Family Policies and Public Health Initiatives: A Comparative Analysis of Breastfeeding Outcomes

Persistent Link:
http://hdl.handle.net/10150/333485
Title:
Family Policies and Public Health Initiatives: A Comparative Analysis of Breastfeeding Outcomes
Author:
Lubold, Amanda Marie
Issue Date:
2014
Publisher:
The University of Arizona.
Rights:
Copyright © is held by the author. Digital access to this material is made possible by the University Libraries, University of Arizona. Further transmission, reproduction or presentation (such as public display or performance) of protected items is prohibited except with permission of the author.
Abstract:
Breastfeeding rates vary considerably among high-income countries who are members of the Organization for Economic Co-operation and Development (OECD). In the 1960's, breastfeeding outcomes, both initiation of breastfeeding and breastfeeding duration, were at an all-time low. Over the past half century, breastfeeding outcomes have increased among all OECD countries, but at very different rates. This dissertation examines both the policy-level and public health-level initiatives that have affected the differential growth of breastfeeding rates among 18 high-income, OECD countries. Using a combination of multiple regression, fuzzy-set qualitative comparative analysis, and small-n methods, I find that countries in the broad Scandinavian welfare regime have combined policy support for women's reproductive and productive labor, along with a strong female representation in government to facilitate positive breastfeeding outcomes. I find that countries who have a strong commitment to the World Health Organization's Baby-Friendly Hospital Initiative have higher breastfeeding initiation rates than countries who do not have a high percentage of hospitals following the WHO protocol. This dissertation adds to the broader understanding of how welfare state policies and public health initiatives operate in tandem to support positive breastfeeding outcomes among high-income countries.
Type:
text; Electronic Dissertation
Keywords:
family policies; Sociology; breastfeeding
Degree Name:
Ph.D.
Degree Level:
doctoral
Degree Program:
Graduate College; Sociology
Degree Grantor:
University of Arizona
Advisor:
Roth, Louise M.

Full metadata record

DC FieldValue Language
dc.language.isoen_USen
dc.titleFamily Policies and Public Health Initiatives: A Comparative Analysis of Breastfeeding Outcomesen_US
dc.creatorLubold, Amanda Marieen_US
dc.contributor.authorLubold, Amanda Marieen_US
dc.date.issued2014-
dc.publisherThe University of Arizona.en_US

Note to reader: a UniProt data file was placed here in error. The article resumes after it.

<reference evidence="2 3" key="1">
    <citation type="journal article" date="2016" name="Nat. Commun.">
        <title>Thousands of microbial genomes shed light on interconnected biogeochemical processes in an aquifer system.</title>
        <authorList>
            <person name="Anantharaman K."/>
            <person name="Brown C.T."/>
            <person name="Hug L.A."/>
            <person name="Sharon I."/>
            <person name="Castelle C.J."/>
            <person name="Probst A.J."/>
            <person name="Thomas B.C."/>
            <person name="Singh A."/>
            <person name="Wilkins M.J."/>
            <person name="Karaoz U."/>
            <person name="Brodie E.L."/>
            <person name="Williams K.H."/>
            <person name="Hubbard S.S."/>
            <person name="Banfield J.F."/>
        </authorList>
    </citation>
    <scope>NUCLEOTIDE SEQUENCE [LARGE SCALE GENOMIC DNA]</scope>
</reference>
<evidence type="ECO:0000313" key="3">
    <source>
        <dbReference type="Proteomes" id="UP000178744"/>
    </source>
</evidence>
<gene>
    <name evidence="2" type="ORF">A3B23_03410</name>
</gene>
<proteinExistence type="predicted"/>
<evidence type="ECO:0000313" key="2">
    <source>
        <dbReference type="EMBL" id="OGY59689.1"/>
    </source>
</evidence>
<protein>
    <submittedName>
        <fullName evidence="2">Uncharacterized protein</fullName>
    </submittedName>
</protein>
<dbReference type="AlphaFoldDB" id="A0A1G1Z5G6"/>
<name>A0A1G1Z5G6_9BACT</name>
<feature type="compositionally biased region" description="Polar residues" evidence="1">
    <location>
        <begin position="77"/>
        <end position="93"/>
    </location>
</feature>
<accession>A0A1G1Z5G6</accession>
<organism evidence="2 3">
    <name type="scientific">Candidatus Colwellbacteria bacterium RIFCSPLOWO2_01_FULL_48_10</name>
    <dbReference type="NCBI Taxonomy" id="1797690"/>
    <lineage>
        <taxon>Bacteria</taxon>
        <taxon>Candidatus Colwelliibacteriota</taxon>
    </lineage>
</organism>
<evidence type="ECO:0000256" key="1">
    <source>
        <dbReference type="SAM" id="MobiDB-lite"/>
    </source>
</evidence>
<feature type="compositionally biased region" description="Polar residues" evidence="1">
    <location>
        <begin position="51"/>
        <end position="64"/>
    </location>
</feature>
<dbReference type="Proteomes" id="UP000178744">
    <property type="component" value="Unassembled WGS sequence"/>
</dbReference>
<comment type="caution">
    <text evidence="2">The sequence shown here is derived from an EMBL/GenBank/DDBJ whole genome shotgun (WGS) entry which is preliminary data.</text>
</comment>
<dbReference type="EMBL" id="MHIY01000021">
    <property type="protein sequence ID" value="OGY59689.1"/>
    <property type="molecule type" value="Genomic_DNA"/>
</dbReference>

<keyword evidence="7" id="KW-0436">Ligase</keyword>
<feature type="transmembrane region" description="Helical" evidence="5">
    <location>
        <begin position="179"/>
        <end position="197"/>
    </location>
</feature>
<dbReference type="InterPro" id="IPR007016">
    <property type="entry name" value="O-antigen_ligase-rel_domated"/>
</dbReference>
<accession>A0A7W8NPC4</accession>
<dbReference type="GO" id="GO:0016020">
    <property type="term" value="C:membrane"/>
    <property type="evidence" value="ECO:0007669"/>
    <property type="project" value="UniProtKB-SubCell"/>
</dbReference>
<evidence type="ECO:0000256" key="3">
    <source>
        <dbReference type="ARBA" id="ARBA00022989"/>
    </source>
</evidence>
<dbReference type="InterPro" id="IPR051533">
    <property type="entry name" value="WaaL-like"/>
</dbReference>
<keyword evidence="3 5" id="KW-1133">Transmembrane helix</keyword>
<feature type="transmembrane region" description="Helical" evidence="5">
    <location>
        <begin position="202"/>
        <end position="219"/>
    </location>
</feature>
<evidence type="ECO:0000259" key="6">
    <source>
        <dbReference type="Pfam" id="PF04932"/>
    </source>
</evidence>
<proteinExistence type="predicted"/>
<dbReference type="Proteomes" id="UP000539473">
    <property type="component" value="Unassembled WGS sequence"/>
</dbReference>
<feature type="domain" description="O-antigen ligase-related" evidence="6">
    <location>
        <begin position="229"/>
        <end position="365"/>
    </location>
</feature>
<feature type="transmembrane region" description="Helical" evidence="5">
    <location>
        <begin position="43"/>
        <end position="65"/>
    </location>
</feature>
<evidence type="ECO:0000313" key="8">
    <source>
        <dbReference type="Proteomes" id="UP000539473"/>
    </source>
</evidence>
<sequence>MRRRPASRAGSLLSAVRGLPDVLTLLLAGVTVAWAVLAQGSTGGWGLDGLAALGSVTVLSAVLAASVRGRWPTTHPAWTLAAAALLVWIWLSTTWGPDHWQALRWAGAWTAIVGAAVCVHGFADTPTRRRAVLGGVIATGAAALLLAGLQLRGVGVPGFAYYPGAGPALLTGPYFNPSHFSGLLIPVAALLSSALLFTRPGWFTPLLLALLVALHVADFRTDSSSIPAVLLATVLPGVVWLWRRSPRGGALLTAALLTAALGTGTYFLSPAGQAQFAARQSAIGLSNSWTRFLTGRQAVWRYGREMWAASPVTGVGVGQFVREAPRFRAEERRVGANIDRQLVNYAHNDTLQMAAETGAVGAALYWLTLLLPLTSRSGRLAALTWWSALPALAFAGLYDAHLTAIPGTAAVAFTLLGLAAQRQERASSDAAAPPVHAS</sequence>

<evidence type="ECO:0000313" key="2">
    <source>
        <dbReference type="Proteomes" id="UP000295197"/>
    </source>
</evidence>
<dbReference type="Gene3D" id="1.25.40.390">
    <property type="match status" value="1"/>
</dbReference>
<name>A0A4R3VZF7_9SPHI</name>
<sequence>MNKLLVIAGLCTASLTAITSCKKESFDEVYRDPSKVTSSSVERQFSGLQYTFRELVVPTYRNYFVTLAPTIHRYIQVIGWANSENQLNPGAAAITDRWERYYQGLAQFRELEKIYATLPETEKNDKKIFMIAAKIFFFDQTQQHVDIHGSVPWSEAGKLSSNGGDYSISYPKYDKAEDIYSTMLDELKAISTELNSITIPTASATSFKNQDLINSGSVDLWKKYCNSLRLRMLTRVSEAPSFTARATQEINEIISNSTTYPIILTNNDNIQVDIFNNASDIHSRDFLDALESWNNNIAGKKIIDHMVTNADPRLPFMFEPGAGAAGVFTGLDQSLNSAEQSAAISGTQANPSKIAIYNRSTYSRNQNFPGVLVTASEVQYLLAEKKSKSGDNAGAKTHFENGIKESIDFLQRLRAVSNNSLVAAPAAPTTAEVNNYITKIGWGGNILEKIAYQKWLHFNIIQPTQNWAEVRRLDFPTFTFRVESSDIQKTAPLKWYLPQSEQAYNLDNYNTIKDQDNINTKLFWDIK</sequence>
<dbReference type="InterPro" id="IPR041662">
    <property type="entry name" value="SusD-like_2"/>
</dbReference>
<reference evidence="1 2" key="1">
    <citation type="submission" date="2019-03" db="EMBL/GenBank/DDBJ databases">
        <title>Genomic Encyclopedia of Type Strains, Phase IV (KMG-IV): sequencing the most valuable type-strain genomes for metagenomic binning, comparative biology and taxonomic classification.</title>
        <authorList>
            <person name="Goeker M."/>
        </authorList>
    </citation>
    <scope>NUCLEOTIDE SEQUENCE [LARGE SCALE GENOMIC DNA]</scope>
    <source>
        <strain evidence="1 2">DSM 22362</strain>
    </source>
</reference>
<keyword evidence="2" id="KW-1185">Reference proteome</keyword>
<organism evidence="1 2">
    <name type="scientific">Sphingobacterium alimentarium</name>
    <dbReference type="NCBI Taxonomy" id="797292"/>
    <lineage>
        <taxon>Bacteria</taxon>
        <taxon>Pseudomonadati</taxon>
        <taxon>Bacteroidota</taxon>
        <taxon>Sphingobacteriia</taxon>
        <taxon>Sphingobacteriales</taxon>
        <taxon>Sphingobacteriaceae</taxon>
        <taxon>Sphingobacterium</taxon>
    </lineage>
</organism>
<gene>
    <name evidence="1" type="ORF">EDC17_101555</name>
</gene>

dc.rightsCopyright © is held by the author. Digital access to this material is made possible by the University Libraries, University of Arizona. Further transmission, reproduction or presentation (such as public display or performance) of protected items is prohibited except with permission of the author.en_US
dc.description.abstractBreastfeeding rates vary considerably among high-income countries who are members of the Organization for Economic Co-operation and Development (OECD). In the 1960's, breastfeeding outcomes, both initiation of breastfeeding and breastfeeding duration, were at an all-time low. Over the past half century, breastfeeding outcomes have increased among all OECD countries, but at very different rates. This dissertation examines both the policy-level and public health-level initiatives that have affected the differential growth of breastfeeding rates among 18 high-income, OECD countries. Using a combination of multiple regression, fuzzy-set qualitative comparative analysis, and small-n methods, I find that countries in the broad Scandinavian welfare regime have combined policy support for women's reproductive and productive labor, along with a strong female representation in government to facilitate positive breastfeeding outcomes. I find that countries who have a strong commitment to the World Health Organization's Baby-Friendly Hospital Initiative have higher breastfeeding initiation rates than countries who do not have a high percentage of hospitals following the WHO protocol. This dissertation adds to the broader understanding of how welfare state policies and public health initiatives operate in tandem to support positive breastfeeding outcomes among high-income countries.en_US
dc.typetexten
dc.typeElectronic Dissertationen
dc.subjectfamily policiesen_US
dc.subjectSociologyen_US
dc.subjectbreastfeedingen_US
thesis.degree.namePh.D.en_US
thesis.degree.leveldoctoralen_US
thesis.degree.disciplineGraduate Collegeen_US
thesis.degree.disciplineSociologyen_US
thesis.degree.grantorUniversity of Arizonaen_US
dc.contributor.advisorRoth, Louise M.en_US
dc.contributor.committeememberRoth, Louise M.en_US
dc.contributor.committeememberEliason, Scotten_US
dc.contributor.committeememberKenworthy, Laneen_US
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